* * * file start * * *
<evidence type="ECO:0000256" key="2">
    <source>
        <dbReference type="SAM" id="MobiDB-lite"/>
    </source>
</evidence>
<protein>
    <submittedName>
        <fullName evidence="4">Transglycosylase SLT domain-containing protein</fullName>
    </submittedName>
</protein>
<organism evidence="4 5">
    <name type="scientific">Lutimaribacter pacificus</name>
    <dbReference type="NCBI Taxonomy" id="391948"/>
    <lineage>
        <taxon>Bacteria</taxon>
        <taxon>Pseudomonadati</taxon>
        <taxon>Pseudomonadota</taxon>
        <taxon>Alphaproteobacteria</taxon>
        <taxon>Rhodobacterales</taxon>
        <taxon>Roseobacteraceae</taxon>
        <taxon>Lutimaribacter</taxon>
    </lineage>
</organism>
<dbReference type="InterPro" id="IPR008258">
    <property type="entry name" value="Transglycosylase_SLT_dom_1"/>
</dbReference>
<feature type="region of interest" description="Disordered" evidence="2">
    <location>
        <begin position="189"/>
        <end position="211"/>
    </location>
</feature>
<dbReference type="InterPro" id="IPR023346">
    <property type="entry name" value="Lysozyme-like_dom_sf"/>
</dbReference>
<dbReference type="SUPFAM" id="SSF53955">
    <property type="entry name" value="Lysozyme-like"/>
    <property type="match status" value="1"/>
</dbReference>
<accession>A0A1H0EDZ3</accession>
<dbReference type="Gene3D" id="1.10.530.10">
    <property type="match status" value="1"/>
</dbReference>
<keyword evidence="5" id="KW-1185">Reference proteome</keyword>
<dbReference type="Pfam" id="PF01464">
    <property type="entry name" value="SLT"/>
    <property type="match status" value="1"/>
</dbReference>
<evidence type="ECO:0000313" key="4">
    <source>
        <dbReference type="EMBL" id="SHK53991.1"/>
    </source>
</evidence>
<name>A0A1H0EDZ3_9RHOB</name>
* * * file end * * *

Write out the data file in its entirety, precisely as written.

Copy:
<evidence type="ECO:0000256" key="2">
    <source>
        <dbReference type="SAM" id="MobiDB-lite"/>
    </source>
</evidence>
<protein>
    <submittedName>
        <fullName evidence="4">Transglycosylase SLT domain-containing protein</fullName>
    </submittedName>
</protein>
<organism evidence="4 5">
    <name type="scientific">Lutimaribacter pacificus</name>
    <dbReference type="NCBI Taxonomy" id="391948"/>
    <lineage>
        <taxon>Bacteria</taxon>
        <taxon>Pseudomonadati</taxon>
        <taxon>Pseudomonadota</taxon>
        <taxon>Alphaproteobacteria</taxon>
        <taxon>Rhodobacterales</taxon>
        <taxon>Roseobacteraceae</taxon>
        <taxon>Lutimaribacter</taxon>
    </lineage>
</organism>
<dbReference type="InterPro" id="IPR008258">
    <property type="entry name" value="Transglycosylase_SLT_dom_1"/>
</dbReference>
<feature type="region of interest" description="Disordered" evidence="2">
    <location>
        <begin position="189"/>
        <end position="211"/>
    </location>
</feature>
<dbReference type="InterPro" id="IPR023346">
    <property type="entry name" value="Lysozyme-like_dom_sf"/>
</dbReference>
<dbReference type="SUPFAM" id="SSF53955">
    <property type="entry name" value="Lysozyme-like"/>
    <property type="match status" value="1"/>
</dbReference>
<accession>A0A1H0EDZ3</accession>
<dbReference type="Gene3D" id="1.10.530.10">
    <property type="match status" value="1"/>
</dbReference>
<keyword evidence="5" id="KW-1185">Reference proteome</keyword>
<dbReference type="Pfam" id="PF01464">
    <property type="entry name" value="SLT"/>
    <property type="match status" value="1"/>
</dbReference>
<evidence type="ECO:0000313" key="4">
    <source>
        <dbReference type="EMBL" id="SHK53991.1"/>
    </source>
</evidence>
<name>A0A1H0EDZ3_9RHOB</name>